Here is a shout-out to three small publications that are covering important Virginia news stories while the commercial media continues to shrink into impotence, irrelevance, or in the case of the Washington Post, malevolence. — JAB
Give credit where credit is due. The Virginia Mercury is a left-of-center publication, but it is hammering the Northam administration for a lack of transparency regarding alleged Virginia Parole Board misconduct. An Office of the Inspector General (OSIG) report concluded this summer that the parole board had violated its victim-notification procedures when granting parole to a convicted killer. The Northam administration got wind of the findings, and when report was issued it was so heavily redacted that it was almost unreadable. Republicans have been raising hell about the lack of transparency… and the Mercury has been remarkably sympathetic. Read the Mercury’s latest update here.
Speaking of independent media outlets…. The newly created Virginia Star is establishing itself as a worthwhile news source. Today the publication featured an interview of Angela Greene, the female African-American police chief who was placed on administrative leave after her department announced felony charges against Sen. Louise Lucas, D-Portsmouth. Lucas had helped organize a rally this summer in which protesters spray painted the a Confederate statue. Later that night, protesters beheaded four statues of soldiers attached to the monument, and the monument fell upon a man and killed him. The charges resulted in an uproar as Democrats rallied to the defense of Lucas, one of Virginia’s longest-serving African-American legislators. In the resulting fallout Greene, who herself had replaced a previous female African-American police chief, was canned. She gave her first public interview to the Star. Said she: “I was retaliated against because I refused to treat criminal behavior differently because of the alleged offenders race, creed, gender, or political affiliation.”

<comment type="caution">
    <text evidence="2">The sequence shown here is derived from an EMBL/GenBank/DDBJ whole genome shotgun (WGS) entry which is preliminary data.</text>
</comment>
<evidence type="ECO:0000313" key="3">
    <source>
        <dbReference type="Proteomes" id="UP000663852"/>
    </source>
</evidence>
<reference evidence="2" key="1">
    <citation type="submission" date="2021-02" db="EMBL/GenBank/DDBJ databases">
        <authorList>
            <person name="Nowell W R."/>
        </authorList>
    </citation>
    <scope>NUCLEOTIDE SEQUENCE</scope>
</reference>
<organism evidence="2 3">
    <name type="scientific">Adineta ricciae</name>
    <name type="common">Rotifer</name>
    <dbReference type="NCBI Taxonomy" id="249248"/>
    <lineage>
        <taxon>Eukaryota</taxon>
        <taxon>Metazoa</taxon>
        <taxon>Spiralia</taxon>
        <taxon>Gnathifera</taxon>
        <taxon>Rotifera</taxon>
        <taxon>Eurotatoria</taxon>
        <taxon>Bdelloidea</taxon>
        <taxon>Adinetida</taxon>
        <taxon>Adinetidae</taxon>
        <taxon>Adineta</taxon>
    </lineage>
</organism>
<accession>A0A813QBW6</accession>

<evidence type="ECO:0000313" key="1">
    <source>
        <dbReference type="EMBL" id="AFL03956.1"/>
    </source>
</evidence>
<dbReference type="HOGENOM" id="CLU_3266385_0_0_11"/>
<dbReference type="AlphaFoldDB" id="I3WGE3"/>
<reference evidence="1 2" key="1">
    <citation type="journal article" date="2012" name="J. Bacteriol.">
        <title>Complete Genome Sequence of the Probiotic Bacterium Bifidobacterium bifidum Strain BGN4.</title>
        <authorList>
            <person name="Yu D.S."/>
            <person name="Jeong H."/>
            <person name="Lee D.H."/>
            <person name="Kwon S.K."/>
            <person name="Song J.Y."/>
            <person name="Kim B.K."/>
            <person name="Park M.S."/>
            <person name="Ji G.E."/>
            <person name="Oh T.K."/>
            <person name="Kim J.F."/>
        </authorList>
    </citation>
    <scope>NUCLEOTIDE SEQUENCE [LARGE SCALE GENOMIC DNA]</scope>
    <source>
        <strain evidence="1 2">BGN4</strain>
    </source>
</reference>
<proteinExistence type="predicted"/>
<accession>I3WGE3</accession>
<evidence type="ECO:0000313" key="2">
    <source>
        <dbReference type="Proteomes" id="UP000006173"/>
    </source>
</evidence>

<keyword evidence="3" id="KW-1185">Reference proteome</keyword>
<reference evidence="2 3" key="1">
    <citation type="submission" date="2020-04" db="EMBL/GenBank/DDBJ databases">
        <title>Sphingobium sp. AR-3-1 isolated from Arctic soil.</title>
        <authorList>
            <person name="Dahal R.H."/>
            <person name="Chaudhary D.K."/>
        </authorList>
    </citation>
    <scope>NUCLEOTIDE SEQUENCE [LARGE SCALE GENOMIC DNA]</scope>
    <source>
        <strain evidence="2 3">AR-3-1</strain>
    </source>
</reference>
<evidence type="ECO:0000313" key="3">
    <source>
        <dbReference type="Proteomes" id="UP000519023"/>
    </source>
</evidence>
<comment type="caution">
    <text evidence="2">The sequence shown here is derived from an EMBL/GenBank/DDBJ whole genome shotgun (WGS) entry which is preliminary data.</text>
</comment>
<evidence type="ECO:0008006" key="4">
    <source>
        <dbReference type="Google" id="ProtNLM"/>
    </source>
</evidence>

More COVID fallout. James Madison University recorded 783 students who accepted then withdrew or deferred their enrollment at JMU this fall. The unexpected loss of those students blew a $12.6 million hole in the university’s budget, reports the student newspaper The Breeze. The no-shows cited the coronavirus as the main cause for their decision. Some who unenrolled cited their fear that online classes would limit opportunities to connect with faculty. Others cited fears that they might expose vulnerable family members to the virus. Every university has been struggling with how to manage the virus, but JMU more than most. The student newspaper has been on top of the story from the beginning.